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A post on sUAS News—a blog tracking the "small unmanned aviation system industry"—we read about the possibility of drone aircraft being used to enforce residential property tax.
Citing a recent court ruling in Arkansas that "has approved the use of aerial imagery to collect data on property sizes," and making reference to the already-controversial state deployment of aerial surveillance tools, sUAS suggests that drones could someday be used to manage a near-realtime catalog of local property expansions, transfers, and other tax-relevant land alterations.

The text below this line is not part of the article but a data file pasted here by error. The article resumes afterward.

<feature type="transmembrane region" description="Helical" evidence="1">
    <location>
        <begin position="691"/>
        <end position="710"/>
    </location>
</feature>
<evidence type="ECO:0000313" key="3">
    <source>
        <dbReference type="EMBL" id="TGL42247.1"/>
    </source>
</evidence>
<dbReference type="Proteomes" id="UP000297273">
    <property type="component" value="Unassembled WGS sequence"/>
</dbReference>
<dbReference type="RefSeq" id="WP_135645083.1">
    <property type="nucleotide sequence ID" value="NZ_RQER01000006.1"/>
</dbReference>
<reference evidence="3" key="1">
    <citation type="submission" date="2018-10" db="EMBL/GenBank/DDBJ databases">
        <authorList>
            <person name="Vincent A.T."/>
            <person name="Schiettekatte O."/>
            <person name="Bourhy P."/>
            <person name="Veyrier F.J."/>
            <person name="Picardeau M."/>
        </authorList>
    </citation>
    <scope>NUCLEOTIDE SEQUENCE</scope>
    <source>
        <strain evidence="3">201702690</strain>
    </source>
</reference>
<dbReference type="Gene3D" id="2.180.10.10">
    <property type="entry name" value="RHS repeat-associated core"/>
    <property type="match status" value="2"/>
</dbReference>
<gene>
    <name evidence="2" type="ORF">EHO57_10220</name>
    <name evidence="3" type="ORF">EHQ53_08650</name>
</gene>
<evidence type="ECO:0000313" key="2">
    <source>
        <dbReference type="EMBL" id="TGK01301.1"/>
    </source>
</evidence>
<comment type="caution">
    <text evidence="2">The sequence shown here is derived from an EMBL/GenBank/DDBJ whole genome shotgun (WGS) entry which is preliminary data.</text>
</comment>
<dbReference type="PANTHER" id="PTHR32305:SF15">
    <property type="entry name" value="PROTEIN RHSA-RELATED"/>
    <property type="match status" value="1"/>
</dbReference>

Whether enforcing local building codes—keeping an eye, for instance, on illegally built structures such as the so-called Achill Henge in Ireland—or reconciling on-the-ground property lines with their administrative representations back in the city land archives, how soon will drones become a state tool for regional landscape management?
[Images: Might semi-autonomous systems such as this someday track residential property lines? Images courtesy of Draganfly].
"Imagine your local planning officer having access to your back garden at a moment's notice!" sUAS writes with alarm. "With the pullback from Iraq and other spots under way, this scenario is much easier to imagine. Perhaps it's already happening."
(Thanks to Ruth Lyons for the Achill Henge link).